Crane-Simpson said the AR program is great for kids to do on the side, but “I don’t think it’s an instructional strategy.”
When dealing with a divided staff, Crane-Simpson said she likes to seek out everyone’s input and ideas.
“At some point, I will choose what make the most sense as a school,” she said. “And what feels really right to some will feel really wrong to others, but the bottom line is what’s best for the kids.”
Regarding the use of technology in education, she has seen it used in Hermiston schools, particularly the use of iPod Touches and has witnessed how engaged students can be with new technology.
“I love instructional technology,” she said. “But I don’t love technology that says, ‘Well, we’ve got five minutes – play with your iPad.’ It needs to be instructional.”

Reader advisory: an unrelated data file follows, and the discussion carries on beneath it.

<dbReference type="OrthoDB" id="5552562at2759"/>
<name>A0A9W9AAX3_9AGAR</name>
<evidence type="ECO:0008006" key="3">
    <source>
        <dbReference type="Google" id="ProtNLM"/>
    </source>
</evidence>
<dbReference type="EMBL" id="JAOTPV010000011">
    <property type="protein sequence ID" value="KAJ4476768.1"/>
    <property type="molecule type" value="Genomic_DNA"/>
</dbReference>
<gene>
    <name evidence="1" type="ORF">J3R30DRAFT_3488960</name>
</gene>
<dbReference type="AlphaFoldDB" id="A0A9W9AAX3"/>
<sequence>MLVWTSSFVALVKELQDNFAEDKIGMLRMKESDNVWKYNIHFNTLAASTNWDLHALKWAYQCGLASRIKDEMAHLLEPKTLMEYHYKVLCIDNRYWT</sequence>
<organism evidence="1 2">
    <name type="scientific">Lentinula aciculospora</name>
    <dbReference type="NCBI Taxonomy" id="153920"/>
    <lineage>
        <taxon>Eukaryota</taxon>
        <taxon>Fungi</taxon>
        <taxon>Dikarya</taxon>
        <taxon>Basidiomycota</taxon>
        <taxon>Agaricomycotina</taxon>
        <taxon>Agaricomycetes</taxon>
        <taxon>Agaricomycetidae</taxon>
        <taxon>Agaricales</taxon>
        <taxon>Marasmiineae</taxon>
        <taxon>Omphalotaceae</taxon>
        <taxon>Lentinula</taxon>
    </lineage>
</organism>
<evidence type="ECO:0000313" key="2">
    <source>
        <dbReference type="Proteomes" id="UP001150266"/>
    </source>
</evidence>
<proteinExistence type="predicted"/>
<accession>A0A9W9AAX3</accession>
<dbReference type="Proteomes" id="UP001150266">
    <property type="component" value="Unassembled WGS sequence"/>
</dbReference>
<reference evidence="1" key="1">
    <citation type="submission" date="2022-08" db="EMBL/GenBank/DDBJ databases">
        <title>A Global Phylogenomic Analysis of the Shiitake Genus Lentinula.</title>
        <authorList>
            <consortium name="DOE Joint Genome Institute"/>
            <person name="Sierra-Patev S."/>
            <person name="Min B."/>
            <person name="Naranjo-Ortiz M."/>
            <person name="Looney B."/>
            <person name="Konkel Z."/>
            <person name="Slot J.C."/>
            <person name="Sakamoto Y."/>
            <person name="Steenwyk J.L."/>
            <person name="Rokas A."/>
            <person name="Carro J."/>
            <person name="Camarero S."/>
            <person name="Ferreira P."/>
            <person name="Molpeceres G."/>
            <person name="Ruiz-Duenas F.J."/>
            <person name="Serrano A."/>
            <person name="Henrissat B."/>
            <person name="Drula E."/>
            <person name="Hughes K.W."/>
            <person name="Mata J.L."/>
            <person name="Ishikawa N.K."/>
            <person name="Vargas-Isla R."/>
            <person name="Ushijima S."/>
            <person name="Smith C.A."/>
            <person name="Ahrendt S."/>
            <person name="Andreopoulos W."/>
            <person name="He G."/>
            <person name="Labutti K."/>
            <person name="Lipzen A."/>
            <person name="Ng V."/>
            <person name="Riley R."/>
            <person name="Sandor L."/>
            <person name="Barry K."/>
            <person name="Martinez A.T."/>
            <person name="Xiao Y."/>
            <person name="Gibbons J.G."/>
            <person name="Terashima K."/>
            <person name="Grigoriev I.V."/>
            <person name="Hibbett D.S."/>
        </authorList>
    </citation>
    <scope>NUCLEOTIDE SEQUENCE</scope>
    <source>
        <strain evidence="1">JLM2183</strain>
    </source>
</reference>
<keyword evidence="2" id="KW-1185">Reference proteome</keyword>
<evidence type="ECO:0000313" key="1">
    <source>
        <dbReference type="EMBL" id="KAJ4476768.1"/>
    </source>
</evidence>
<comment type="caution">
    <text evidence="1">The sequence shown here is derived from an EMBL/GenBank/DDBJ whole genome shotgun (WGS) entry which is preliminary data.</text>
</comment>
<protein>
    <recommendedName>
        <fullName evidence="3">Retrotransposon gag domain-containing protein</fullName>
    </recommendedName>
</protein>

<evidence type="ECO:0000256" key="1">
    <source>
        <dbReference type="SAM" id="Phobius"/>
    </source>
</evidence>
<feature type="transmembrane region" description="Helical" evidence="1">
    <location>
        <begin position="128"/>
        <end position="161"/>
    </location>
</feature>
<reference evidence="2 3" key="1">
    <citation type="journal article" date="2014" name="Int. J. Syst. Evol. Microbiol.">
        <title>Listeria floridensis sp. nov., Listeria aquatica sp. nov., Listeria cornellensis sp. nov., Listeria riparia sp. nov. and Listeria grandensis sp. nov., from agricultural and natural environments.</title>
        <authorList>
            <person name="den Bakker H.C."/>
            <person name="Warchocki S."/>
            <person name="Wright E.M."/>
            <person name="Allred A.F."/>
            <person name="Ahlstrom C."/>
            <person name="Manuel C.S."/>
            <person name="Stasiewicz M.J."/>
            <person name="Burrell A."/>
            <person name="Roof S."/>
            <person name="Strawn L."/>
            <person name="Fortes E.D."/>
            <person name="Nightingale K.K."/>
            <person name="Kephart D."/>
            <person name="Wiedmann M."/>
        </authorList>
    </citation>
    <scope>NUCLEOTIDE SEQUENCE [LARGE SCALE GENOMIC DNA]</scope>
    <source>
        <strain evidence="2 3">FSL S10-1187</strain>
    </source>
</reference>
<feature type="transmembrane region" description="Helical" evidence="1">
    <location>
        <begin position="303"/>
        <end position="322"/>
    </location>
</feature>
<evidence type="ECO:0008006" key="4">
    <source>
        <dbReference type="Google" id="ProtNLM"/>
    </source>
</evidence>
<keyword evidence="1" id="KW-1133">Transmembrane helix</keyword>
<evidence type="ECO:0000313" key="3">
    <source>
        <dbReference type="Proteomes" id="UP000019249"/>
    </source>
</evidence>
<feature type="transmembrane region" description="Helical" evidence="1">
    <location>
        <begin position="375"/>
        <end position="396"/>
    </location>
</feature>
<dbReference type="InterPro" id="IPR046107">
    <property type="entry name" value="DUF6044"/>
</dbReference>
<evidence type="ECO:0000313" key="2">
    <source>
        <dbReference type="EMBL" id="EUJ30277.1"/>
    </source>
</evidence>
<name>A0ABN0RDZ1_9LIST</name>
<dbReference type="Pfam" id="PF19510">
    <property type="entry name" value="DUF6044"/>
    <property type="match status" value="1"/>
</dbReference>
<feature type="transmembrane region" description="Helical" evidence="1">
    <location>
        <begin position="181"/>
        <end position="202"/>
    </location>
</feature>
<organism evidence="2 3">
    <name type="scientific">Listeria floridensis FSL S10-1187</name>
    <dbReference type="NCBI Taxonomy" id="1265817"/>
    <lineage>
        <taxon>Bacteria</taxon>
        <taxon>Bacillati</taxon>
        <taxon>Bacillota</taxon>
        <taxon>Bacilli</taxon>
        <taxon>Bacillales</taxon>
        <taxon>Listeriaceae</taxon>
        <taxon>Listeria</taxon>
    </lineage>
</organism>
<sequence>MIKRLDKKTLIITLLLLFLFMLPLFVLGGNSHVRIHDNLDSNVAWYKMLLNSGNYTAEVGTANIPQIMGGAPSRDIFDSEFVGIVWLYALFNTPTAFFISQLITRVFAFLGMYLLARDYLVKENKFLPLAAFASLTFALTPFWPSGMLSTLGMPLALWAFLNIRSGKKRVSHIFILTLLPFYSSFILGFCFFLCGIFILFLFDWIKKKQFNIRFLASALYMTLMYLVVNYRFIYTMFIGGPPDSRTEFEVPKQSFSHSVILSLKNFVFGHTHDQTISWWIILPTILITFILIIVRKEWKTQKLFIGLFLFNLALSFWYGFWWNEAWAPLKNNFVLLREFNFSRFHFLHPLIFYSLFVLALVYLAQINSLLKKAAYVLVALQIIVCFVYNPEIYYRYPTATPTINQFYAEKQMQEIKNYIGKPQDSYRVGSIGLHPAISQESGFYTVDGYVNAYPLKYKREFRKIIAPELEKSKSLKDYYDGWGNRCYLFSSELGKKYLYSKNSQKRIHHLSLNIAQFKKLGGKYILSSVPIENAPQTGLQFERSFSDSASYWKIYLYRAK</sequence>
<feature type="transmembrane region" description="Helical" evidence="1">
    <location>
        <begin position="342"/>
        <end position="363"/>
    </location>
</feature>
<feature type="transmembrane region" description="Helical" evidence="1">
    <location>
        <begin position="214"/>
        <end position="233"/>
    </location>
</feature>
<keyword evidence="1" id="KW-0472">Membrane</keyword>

She spent her first seven years in education as an elementary and special education teacher and was awarded Teacher of the Year in Amarillo, Texas. Before stepping into her current administrative role, Crane-Simpson served as a school coach and behavioral specialist.
Couture said he wouldn’t come into the job with an immediate list of changes he would make.
“It’s not until I see what’s going on in the classroom and what’s going on in the community – that’s when I can start making plans for the school,” he said. He said his style is to be open and transparent with his staff.
When it comes to disciplining students, Couture said he is an advocate of the Positive Behavioral Interventions and Supports (PBIS) approach.
At his current school, Couture said he uses positive referrals as much as discipline referrals to recognize students for good behavior.